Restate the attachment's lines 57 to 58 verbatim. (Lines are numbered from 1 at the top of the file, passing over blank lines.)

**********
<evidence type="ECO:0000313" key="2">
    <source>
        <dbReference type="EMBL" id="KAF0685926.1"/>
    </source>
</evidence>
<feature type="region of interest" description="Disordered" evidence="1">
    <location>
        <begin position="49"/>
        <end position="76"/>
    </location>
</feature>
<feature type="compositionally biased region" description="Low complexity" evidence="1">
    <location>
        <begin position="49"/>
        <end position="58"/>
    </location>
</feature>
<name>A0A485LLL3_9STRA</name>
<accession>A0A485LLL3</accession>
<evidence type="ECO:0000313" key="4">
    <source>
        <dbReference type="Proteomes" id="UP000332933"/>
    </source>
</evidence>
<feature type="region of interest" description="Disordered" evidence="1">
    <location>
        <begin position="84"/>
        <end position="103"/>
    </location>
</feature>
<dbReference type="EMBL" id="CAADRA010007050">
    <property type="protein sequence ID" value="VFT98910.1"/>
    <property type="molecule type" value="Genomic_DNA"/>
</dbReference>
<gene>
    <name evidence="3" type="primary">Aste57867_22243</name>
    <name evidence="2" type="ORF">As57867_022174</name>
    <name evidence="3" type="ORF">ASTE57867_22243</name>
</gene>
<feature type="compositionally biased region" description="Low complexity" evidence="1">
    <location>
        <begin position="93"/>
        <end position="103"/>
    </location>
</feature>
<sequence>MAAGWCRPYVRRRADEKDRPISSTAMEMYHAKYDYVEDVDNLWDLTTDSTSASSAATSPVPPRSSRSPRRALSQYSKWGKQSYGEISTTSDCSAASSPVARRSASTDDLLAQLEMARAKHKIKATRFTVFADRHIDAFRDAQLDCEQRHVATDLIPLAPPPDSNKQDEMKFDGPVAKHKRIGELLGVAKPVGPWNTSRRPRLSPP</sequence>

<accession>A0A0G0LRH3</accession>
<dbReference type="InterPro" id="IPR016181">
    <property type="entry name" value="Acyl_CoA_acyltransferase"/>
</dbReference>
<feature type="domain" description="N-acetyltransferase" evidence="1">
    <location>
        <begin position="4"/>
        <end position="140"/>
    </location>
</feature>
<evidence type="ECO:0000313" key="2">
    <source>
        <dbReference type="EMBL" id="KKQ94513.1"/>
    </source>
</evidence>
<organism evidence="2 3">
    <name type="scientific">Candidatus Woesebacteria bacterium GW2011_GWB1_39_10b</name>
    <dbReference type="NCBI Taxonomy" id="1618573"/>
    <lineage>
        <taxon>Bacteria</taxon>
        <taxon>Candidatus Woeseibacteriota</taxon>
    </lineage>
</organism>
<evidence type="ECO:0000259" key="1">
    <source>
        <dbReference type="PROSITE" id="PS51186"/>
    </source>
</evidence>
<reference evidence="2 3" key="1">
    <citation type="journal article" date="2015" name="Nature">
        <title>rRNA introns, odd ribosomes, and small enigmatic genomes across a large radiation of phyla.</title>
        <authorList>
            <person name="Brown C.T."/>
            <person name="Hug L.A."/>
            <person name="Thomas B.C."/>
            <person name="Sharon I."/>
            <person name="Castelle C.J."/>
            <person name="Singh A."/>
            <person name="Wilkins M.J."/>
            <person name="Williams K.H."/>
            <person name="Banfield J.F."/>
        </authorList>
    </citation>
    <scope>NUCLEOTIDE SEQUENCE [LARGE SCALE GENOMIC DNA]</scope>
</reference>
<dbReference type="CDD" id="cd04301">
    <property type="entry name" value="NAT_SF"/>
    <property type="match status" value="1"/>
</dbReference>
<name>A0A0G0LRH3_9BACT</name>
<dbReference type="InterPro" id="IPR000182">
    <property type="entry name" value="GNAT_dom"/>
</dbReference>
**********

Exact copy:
<evidence type="ECO:0000313" key="2">
    <source>